The Sunday Conversation: It’s a dog’s life for Robert Crais

Share via

“Suspect,” Robert Crais’ 19th crime novel, which hit bookstores last week, introduces two new characters (and one new species) to the award-winning L.A. author’s repertoire — LAPD cop Scott James and his K-9 partner, Maggie. The former TV writer, born in Louisiana, is perhaps best known for his 15 books featuring unorthodox detective Elvis Cole and his stone-faced partner, Joe Pike.

“Suspect” is about an LAPD officer and an ex-military dog who both have PTSD, which makes them suspect. What inspired your latest buddy mystery?

It probably grew out of grief that I felt about losing my dog. I’ve always had dogs, ever since I was a boy, and my last dog we got as a puppy. In fact, I picked him out from a litter when he was 3 days old, before his eyes were open.


How did you know he was for you?

I just loved the way he looked. He was moving and wiggling along with his brothers and sisters. I was drawn to him, and I said, “That’s the guy I want,” and six weeks later I took him home. He was a big guy, an Akita. And for 12 years, he was my boy. And then I lost him.

When was that?

This was 15 years ago. And he died in my arms, and I was just blubbering like a baby. There’s a period where you think, “OK, I’ve lost Yoshi and I’ll get another dog.” And I felt at the time that it would be deeply disloyal. The first few years after that, I just accepted that as a way of life. In fact, there’s an interesting concept that I came to when I began researching military working dogs and police K-9 dogs that the handlers all have, and that’s that the leash is a nerve, that the emotions that are felt between a handler and his or her partner flow through the leash. The years rolled on. You begin to think maybe it’s time, and every time that thought occurred I would feel these terrible pangs of guilt and disloyalty. Three years ago, that occurred again. And I said, “Am I crazy? Why can’t I bring myself to get another dog?”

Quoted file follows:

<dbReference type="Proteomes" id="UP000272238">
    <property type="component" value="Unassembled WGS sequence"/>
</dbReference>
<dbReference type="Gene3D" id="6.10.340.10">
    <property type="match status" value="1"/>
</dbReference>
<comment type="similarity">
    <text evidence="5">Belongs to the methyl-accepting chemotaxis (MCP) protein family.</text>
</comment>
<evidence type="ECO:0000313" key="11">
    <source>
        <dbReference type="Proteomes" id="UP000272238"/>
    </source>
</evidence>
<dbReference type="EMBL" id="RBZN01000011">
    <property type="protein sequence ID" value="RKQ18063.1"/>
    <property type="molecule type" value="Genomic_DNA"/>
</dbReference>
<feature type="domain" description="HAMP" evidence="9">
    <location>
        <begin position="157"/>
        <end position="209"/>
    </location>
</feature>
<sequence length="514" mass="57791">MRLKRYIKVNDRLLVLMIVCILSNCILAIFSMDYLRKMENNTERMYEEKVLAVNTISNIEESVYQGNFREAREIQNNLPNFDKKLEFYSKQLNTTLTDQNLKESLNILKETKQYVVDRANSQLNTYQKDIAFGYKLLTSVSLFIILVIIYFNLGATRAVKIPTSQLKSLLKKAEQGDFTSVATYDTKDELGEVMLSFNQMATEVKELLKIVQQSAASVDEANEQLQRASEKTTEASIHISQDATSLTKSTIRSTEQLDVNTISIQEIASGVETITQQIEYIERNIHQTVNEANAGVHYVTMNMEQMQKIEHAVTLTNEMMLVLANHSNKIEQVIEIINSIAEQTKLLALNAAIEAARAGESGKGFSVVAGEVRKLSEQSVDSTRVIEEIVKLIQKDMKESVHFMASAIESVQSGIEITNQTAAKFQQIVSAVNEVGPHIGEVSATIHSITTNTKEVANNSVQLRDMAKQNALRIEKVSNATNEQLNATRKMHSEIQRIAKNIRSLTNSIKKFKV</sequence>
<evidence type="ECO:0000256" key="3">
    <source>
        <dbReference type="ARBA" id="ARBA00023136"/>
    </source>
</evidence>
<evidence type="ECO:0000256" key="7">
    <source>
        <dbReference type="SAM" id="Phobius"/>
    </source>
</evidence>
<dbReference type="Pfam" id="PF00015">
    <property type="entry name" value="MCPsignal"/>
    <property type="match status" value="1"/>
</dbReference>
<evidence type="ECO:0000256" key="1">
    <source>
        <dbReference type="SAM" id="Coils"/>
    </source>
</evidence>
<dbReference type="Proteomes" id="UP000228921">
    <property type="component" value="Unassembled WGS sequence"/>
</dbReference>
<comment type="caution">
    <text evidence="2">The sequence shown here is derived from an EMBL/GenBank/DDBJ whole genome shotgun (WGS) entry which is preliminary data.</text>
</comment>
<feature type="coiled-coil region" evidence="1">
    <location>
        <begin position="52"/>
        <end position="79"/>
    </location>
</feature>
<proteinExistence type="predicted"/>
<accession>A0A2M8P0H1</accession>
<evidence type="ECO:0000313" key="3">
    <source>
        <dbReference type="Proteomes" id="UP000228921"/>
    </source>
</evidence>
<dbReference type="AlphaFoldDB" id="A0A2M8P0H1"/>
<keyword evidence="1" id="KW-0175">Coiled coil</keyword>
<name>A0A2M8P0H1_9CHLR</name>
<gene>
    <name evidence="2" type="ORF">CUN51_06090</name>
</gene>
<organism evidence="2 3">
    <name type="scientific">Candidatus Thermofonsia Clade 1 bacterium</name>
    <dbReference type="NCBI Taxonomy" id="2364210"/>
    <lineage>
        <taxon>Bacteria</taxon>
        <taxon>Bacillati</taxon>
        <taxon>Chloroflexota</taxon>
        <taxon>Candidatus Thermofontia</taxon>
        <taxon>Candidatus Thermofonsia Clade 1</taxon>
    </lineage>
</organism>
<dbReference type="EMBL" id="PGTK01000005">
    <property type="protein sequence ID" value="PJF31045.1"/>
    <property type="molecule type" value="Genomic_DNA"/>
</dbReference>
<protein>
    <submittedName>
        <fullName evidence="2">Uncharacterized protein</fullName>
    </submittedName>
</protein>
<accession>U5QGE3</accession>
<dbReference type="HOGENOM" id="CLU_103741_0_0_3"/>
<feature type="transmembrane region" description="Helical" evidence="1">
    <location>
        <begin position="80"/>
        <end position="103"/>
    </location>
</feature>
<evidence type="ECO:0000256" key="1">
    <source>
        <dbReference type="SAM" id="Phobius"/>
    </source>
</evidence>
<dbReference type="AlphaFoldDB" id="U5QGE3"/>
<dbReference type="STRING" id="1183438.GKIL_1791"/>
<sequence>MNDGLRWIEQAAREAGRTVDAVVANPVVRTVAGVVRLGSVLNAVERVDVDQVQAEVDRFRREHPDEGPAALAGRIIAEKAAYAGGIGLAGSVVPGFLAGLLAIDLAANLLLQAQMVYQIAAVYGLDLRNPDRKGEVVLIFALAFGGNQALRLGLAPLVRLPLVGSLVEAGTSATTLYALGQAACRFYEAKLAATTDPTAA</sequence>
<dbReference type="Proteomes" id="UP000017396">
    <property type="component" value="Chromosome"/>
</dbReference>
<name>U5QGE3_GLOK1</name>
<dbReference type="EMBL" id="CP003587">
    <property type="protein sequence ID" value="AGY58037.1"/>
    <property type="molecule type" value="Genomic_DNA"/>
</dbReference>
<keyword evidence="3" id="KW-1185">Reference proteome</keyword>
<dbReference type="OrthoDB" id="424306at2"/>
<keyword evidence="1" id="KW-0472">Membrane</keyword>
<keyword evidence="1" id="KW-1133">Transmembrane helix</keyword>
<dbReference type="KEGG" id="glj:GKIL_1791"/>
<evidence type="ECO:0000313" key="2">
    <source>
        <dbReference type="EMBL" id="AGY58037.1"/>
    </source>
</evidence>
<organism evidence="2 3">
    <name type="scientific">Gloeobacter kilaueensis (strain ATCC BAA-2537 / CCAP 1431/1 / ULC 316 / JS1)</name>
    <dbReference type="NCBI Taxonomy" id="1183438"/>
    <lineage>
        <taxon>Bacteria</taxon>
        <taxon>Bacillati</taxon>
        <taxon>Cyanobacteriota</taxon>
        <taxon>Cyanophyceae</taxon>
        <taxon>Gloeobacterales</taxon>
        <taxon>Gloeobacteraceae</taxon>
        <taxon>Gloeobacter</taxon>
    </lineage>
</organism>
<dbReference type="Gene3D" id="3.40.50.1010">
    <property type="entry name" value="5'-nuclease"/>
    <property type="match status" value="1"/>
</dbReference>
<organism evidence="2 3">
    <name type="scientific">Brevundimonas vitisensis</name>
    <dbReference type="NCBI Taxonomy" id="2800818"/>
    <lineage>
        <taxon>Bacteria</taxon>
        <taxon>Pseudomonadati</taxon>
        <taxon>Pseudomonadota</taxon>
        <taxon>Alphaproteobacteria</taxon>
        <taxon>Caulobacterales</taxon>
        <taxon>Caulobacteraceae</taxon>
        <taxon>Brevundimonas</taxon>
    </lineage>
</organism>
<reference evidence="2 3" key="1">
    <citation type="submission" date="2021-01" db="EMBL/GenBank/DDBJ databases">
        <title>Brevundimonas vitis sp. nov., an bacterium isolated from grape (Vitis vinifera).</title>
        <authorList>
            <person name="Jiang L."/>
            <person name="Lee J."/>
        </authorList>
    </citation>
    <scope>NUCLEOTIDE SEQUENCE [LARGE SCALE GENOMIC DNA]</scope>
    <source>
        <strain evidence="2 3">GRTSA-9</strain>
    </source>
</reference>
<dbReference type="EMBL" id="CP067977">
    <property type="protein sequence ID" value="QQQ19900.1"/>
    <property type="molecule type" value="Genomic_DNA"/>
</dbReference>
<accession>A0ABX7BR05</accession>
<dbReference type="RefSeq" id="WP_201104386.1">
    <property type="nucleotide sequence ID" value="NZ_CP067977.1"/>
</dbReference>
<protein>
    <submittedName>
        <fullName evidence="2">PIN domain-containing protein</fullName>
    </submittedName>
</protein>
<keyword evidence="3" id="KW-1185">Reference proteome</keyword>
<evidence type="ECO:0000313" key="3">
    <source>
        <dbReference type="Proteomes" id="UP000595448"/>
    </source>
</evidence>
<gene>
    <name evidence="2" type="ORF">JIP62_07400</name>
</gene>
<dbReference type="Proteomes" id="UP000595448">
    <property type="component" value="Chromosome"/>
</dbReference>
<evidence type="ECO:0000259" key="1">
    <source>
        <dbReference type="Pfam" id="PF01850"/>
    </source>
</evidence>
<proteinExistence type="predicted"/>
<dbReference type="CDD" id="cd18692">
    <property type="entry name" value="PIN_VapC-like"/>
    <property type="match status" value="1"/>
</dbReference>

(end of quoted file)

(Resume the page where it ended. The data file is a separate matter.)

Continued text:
So the book really came from me doing research into the human-canine relationship, not to find a book. I was trying to figure out whether or not I was nuts.

In the book, Maggie’s sense of smell is an incredible tool for investigation. What kind of research did you do on that and can they really smell fear?


Sure. What they smell isn’t the emotion of fear. What dogs can smell is the changes in a person’s skin that suggest fear to the dog, anxiety, the way your skin sweats, the amount of uric acid that suddenly pours out of your pores. In fact, if you consider dogs like a German shepherd, which Maggie is, dogs with acute hearing can actually hear your heart beat. The sense of smell in all dogs is their primary doorway to the world around them. The research I did both online and in books and speaking with veterinarians was to learn how dogs actually think, so that when I wrote her, she would be an actual dog. And I think I did that.

Is this the first time you wrote chapters from an animal’s perspective, and why did you do that?